Thank you, orinoco_cs

Bruce Janson bruce at
Wed Sep 25 14:29:10 EST 2002

    From: David Gibson <david at>
    Date: Wed, 25 Sep 2002 11:40:05 +1000
    On Tue, Sep 24, 2002 at 04:15:19PM -0700, Jim Carter wrote:
    > Wavelan is a registered trademark of NCR Corporation (I think), formerly
    > National Cash Register Corp., which was swallowed by AT&T (I think it was
    > before Lucent and ended up in the Lucent spinoff). This was their line of
    > very early wireless cards at 1 Mb/s using I think a proprietary protocol.
    As far as the cards themselves go - originally there was the Lucent
    WaveLAN IEEE cards.  These were later rebranded as ORiNOCO cards.  At
    some point the part of Lucent responsible for the firmware was spun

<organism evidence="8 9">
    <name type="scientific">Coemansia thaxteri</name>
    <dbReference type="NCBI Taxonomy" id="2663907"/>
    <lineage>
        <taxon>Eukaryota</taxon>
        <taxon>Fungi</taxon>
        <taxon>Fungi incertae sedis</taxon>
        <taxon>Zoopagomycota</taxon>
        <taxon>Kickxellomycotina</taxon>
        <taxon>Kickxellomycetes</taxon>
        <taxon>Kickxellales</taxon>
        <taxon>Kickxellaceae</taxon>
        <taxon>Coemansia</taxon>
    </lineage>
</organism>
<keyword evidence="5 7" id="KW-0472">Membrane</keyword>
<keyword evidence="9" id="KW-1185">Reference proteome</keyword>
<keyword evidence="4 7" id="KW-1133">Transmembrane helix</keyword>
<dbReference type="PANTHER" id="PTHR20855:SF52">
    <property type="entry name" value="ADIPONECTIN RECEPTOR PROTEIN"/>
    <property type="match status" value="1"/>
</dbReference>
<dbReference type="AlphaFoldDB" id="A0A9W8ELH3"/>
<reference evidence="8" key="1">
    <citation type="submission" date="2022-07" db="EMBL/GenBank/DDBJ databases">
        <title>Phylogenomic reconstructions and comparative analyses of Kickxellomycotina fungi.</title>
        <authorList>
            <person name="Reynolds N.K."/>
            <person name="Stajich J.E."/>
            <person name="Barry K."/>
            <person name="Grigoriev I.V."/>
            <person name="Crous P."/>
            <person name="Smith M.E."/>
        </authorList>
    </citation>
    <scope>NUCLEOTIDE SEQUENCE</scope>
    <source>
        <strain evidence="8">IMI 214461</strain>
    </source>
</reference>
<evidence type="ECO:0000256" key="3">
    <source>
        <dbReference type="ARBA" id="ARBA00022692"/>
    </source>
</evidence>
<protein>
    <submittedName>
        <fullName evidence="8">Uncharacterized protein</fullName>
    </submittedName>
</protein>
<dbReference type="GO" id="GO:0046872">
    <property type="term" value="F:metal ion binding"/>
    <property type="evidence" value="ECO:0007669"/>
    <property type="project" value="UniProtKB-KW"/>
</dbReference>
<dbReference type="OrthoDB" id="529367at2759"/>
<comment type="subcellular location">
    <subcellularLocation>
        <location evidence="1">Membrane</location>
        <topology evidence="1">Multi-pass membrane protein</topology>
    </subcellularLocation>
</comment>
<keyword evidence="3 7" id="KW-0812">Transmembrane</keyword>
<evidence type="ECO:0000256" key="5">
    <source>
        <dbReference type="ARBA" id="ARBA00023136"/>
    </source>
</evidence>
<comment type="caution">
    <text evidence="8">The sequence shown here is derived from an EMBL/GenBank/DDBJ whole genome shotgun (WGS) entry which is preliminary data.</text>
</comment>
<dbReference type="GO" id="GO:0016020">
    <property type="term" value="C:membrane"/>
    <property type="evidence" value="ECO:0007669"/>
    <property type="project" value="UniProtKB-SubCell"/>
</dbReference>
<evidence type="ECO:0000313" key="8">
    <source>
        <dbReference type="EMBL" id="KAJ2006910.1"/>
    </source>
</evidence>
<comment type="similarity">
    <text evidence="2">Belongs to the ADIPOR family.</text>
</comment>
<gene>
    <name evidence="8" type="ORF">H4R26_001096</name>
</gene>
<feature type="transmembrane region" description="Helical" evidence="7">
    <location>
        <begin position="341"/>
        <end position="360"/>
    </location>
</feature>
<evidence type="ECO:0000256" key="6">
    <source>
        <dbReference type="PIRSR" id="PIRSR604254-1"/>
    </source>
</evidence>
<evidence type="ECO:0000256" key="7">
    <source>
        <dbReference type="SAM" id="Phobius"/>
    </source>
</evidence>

off into Agere, but (afaik) they don't make cards themselves.
    Currently ORiNOCO branded cards and Avaya cards both exist, and are
    essentially identical.
    The IEEE is responsible for the 802.11 standards.

Jim, David,
    I think the WaveLAN IEEE cards were actually a slightly later version
of the "original" cards, perhaps the half-length cards as opposed to the
full-length cards.
The early WaveLAN ISA (and, if memory serves, PCMCIA and/or PCI) cards
signalled at 2 Mbits/s, and one could certainly achieve a reasonable
fraction of that rate: easily 1.6 Mbits/s using very low-powered PCs
and unoptimised code at both ends of a point-to-point link.  Though the
protocol was "proprietary" there was little of it.  The cards included
an Intel 82586 ethernet controller and just sent (slightly encapsulated)
ethernet packets over the air.  Of course, 802.11* has fixed that :-).


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